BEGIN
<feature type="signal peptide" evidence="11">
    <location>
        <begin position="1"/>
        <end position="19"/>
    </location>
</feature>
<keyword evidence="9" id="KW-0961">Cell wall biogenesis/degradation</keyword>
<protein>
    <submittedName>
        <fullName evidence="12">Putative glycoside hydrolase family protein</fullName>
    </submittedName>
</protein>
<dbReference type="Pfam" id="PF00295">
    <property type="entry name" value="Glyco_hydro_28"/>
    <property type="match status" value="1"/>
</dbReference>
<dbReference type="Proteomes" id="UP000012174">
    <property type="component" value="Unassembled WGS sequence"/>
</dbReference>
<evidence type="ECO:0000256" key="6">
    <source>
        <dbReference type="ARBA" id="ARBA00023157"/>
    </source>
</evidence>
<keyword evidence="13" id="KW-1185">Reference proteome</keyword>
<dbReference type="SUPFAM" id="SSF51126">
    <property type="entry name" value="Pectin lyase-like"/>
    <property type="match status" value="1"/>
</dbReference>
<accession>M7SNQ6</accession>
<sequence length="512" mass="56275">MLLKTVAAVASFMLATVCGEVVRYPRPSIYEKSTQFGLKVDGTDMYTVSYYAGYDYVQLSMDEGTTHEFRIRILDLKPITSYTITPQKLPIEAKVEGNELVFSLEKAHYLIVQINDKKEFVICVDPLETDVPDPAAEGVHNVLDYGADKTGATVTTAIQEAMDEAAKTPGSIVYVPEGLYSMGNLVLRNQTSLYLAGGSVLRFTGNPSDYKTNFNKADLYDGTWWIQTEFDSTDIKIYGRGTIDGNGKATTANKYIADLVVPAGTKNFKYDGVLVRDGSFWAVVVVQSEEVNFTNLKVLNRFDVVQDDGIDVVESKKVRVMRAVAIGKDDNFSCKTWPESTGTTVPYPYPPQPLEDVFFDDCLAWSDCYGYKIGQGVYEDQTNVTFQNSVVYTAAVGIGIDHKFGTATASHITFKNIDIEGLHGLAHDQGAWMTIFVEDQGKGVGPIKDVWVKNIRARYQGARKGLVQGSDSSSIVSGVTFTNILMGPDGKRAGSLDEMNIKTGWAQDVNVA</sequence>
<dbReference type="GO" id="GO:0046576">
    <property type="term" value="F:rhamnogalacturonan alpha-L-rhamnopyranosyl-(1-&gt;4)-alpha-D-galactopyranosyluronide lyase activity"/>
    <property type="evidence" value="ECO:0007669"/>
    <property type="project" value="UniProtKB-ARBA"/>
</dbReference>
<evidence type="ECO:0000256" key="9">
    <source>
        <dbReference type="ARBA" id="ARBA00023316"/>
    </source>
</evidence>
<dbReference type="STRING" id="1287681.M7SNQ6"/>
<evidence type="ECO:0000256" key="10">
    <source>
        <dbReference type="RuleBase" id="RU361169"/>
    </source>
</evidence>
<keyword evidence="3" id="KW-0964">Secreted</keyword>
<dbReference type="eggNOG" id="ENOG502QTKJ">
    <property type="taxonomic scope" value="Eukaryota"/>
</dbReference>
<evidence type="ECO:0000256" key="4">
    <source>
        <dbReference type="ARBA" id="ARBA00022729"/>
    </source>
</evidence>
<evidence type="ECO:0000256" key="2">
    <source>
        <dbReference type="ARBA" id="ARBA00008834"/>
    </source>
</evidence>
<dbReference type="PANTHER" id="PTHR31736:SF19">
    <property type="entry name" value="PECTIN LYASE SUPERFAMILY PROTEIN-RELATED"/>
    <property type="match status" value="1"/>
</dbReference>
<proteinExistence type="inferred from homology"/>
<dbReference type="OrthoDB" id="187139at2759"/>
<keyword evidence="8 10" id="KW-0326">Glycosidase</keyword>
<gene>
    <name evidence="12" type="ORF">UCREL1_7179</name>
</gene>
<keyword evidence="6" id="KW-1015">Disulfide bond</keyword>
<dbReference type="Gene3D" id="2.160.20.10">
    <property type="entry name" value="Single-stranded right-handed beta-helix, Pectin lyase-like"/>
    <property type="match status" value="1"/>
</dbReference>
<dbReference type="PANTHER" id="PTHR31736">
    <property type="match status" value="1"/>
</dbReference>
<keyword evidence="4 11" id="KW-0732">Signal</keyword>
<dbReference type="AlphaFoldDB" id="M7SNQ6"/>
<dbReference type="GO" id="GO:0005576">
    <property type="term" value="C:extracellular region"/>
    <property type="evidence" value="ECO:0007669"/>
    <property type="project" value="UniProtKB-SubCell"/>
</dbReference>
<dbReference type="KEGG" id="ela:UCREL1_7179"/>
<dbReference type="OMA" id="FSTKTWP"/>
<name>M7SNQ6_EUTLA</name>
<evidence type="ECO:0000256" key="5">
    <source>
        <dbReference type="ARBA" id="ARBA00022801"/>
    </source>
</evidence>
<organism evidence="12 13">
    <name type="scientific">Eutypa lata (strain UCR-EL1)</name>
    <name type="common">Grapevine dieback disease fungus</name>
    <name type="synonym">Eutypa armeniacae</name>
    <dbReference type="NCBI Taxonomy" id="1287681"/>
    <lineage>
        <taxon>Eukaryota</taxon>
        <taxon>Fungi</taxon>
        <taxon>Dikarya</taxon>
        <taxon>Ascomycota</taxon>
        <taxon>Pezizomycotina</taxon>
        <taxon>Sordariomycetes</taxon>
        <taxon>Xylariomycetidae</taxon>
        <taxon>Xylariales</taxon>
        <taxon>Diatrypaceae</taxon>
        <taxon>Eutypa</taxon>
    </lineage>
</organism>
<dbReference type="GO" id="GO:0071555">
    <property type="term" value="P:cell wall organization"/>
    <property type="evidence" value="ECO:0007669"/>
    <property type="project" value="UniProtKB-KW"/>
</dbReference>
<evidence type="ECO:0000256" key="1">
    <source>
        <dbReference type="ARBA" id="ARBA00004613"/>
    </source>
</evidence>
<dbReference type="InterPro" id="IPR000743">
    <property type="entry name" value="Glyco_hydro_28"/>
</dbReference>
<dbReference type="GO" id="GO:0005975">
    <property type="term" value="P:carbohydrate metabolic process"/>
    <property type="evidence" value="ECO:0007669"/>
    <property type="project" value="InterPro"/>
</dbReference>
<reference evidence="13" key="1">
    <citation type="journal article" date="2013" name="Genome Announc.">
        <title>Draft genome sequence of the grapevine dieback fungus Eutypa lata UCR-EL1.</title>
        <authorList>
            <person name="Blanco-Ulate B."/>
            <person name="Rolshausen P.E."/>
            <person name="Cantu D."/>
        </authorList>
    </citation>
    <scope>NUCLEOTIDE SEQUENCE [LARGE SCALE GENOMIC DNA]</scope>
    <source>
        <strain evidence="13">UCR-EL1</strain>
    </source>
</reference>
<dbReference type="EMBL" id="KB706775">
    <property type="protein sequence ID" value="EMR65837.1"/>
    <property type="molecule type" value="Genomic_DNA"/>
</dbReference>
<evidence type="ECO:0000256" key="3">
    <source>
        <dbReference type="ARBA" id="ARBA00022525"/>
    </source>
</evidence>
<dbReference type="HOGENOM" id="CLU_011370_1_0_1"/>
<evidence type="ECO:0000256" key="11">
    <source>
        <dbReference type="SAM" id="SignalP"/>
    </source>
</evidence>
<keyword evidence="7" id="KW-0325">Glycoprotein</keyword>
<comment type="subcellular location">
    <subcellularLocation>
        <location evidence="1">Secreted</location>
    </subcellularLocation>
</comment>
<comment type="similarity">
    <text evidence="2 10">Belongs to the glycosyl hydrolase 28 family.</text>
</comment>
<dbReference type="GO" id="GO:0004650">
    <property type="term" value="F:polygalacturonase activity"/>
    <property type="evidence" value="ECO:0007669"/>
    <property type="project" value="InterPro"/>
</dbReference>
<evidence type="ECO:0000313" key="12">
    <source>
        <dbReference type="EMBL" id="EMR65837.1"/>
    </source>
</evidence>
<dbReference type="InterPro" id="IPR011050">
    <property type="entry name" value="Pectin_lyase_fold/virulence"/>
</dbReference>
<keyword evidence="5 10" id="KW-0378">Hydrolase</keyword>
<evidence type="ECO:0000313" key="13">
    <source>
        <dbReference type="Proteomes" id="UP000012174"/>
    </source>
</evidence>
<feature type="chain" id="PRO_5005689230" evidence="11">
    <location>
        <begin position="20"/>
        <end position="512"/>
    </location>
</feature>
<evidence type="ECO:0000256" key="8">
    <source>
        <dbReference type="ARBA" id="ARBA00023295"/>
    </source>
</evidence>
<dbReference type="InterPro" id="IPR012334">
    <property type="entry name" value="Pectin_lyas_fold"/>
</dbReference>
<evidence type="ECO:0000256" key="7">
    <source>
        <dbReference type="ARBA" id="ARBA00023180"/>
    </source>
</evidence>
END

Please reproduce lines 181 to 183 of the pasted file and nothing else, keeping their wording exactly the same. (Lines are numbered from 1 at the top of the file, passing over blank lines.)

</dbReference>
<keyword evidence="5 10" id="KW-0378">Hydrolase</keyword>
<evidence type="ECO:0000313" key="13">